Lalo Schifrin: Gillespiana
A true joy, Gillespiana revisits the classic five-part jazz suite Lalo Schifrin created for trumpet legend Dizzy Gillespie in 1960. It is a brilliant, consistently inventive work that has lost none of its appeal or sheen over nearly four decades worth of time. Surprisingly, Gillespiana has not been recorded since its initial debut in 1960 until now – although Gillespie often performed the work throughout his career and Schifrin presented a 35th anniversary version at New York City's Lincoln Center in 1995.
The work was originally intended to spotlight the soloists in Dizzy Gillespie's working quintet (with Schifrin on piano, Leo Wright on alto and flute, Art Davis on bass and Chuck Lampkin on drums) against the sterling backdrop of a richly textured brass section. Here, Schifrin is caught live at a 1996 concert with the quite capable WDR Big Band and in the worthy company of Jon Faddis on trumpet, Paquito D'Rivera on alto and Heiner on flute. Schifrin himself is again at the piano. All are more than up to the task (in fact, Faddis probably knows the original better than Schifrin) and all produce work that stands head-and-shoulders in quality with the standard.
Opening with the Ellingtonian "Prelude," the same solo order is maintained with Faddis reaching his own dizzying heights, D'Rivera ascending on alto and Schifrin who, after years of exploring a world of musical histories, shows himself to be a far more interesting soloist than he was in 1960. Gillespiana 's most famed section, "Blues," misses Art Davis's outstanding bass introduction, although bassist John Goldsby is given a brief turn of exploration. Here, Faddis is again featured, followed by Wiberny's flute and Schifrin's Monk-like solo, which as good as it is, does not offer the wild fanfare of his 1960 solo.
The "Cubana be-Cubana bop" exotica of "Panamericana" suggests Faddis, as dizzily enchanted as he may be, is really quite a stupendous soloist with his own ideas. D'Rivera, who has recorded Schifrin's "Jazz Meets The Symphony" series and performs Schifrin's dissonant "Tropicos" concerto in New York this month (6 / 98), is, too, an excellent foil. Schifrin's bold, assured solo here is dynamite. Returning to the exotica of "Africana," Wiberny and Faddis are again featured. But Schifrin's lovely, expressive piano weaves in and out to set the mood in place of Leo Wright's snake-charming flute and results in a newly sumptuous, evocative performance.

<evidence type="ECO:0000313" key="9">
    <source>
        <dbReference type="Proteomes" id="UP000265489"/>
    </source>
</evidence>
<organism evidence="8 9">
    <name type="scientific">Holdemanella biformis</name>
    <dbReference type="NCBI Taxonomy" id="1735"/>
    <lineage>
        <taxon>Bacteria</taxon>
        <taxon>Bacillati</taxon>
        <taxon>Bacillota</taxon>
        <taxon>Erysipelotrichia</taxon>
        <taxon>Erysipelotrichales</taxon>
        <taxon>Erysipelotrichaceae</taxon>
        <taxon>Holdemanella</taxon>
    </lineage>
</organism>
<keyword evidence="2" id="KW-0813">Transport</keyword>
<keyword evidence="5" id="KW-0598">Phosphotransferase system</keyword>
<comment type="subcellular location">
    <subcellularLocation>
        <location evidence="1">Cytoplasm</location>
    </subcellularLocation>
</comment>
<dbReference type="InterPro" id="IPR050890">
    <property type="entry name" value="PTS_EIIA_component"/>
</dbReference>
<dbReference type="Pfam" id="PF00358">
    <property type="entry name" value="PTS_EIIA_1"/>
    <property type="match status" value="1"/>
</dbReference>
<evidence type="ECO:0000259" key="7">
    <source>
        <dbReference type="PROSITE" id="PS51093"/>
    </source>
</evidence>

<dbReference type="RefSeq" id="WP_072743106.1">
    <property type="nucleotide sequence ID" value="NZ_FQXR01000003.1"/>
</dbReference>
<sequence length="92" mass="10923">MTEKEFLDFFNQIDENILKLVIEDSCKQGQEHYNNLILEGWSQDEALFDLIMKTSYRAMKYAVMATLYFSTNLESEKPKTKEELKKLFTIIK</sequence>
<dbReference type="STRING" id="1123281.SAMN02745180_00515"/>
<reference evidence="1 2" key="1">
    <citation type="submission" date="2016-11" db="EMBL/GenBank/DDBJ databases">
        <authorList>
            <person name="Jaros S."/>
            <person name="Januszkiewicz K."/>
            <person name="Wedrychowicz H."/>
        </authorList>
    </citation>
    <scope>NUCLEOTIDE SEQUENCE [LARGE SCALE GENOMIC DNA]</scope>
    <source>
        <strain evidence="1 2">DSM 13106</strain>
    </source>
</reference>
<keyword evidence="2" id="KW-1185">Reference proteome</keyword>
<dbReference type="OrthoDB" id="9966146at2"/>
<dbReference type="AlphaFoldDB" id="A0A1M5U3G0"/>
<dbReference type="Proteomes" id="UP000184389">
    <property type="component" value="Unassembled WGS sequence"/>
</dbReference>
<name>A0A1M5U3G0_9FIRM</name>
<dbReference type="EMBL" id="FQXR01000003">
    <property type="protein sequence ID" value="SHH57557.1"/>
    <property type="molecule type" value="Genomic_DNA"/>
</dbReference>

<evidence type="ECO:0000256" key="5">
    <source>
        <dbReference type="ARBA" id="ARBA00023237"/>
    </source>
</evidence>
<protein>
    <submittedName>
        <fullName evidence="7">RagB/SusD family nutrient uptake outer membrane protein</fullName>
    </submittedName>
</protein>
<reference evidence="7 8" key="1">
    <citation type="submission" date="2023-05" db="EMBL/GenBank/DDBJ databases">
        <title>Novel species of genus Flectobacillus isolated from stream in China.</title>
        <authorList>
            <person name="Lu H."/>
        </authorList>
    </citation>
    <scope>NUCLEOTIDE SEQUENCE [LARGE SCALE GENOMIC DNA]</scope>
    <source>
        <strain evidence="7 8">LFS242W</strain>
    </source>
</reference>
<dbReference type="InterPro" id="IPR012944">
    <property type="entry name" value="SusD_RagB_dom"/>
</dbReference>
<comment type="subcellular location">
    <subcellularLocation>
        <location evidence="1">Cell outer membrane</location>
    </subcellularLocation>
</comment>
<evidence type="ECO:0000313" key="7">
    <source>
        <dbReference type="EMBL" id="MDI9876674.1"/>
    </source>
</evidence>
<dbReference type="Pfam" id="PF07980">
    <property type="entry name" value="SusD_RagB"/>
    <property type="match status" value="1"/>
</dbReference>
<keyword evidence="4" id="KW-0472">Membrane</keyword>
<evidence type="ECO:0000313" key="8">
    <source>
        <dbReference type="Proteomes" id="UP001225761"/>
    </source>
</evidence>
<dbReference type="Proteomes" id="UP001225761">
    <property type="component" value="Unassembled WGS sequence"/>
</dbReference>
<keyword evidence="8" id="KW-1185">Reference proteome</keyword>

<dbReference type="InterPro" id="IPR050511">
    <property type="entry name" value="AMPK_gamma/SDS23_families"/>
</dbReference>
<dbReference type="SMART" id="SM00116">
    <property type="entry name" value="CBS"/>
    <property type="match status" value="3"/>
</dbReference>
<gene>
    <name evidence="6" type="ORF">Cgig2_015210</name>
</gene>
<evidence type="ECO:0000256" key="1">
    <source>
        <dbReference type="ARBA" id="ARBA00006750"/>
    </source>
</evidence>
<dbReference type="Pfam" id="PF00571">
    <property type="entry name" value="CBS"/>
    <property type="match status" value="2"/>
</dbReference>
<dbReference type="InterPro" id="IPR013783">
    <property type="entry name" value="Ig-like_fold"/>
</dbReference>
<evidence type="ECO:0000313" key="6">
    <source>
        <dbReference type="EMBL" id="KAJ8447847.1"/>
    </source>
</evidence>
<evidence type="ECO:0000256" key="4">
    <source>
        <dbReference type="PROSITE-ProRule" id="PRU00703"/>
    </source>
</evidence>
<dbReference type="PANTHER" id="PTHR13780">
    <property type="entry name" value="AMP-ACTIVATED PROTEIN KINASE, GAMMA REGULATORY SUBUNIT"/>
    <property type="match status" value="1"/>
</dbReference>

As percussive motifs mount, "Toccata" subsumes the genesis of all that makes up the suite (and, appropriately, all that inspired Schifrin about Gillespie) and ends in a dramatic flurry and ecstatic activity. Here, D'Rivera, who is reminiscent of Arthur Blythe, takes the honors. The (still) unknown trombone soloist gallantly swaggers through New Orleans. And Faddis solos marvelously with an interesting rebellion (and "Summertime" quotes) before Schifrin closes it all out on a high note.
The disc is rounded out with Villa Lobos's enchanting "Bachianas Brasileiras No. 5," for which Schifrin preserves the same gentle, swaying samba arrangement he created for his 1964 LP, New Fantasy. Again utilizing the all-brass backdrop, Schifrin allows the guitar to set the mood. But instead of featuring his piano as he did on the original, he lets Markus Stockhausen's trumpet state the theme (interestingly, nothing from Jimmy Smith and Lalo Schifrin's 1964 disc The Cat, which also highlights the brass-and-soloist concept, is featured here).
Lalo Schifrin's diversity doesn't often bring him into jazz: This year alone, he's recorded in mostly classical contexts, composed scores for the upcoming films Tango and Something To Believe In and will coordinate a Three Tenors gala in July. Gillespiana, the second release on Schifrin's own Aleph label, is cause to celebrate. It's jazz the old-fashioned way: brilliantly conceived, beautifully and creatively executed and always a joy to hear and hear again. Also available via mail at "www.schifrin.com" .
Tracks:Gillespiana Suite: Prelude, Blues, Panamericana, Africana, Toccata; Bachianas Brasileiras No. 5.
Personnel: Jon Faddis, Markus Stockhausen: trumpet solos; Paquito D'Rivera: alto sax solos; Heiner Wiberny: alto sax, flute solos; Lalo Schifrin: piano, conductor, arranger; John Riley: drums; Alex Acuna, Marcio Doctor: Latin percussion; with the WDR Big Band: Andy Haderer, Rob Bruynen, Klaus Osterloh, John Marshall (trumpet); Dave Horler, Ludwig Nuss, Bernt Laukamp (trombone); Dietmar Florin (bass trombone); Olivier Peters, Rolf Romer (tenor sax); Harald Rosenstein (alto sax); Jens Neufang (baritone sax); Milan Lulic (guitar); John Goldsby (bass) and guests Andrew Joy, Charles Putnam, Kathleen Putnam, Mark Putnam (French horn); Ed Partyka (tuba).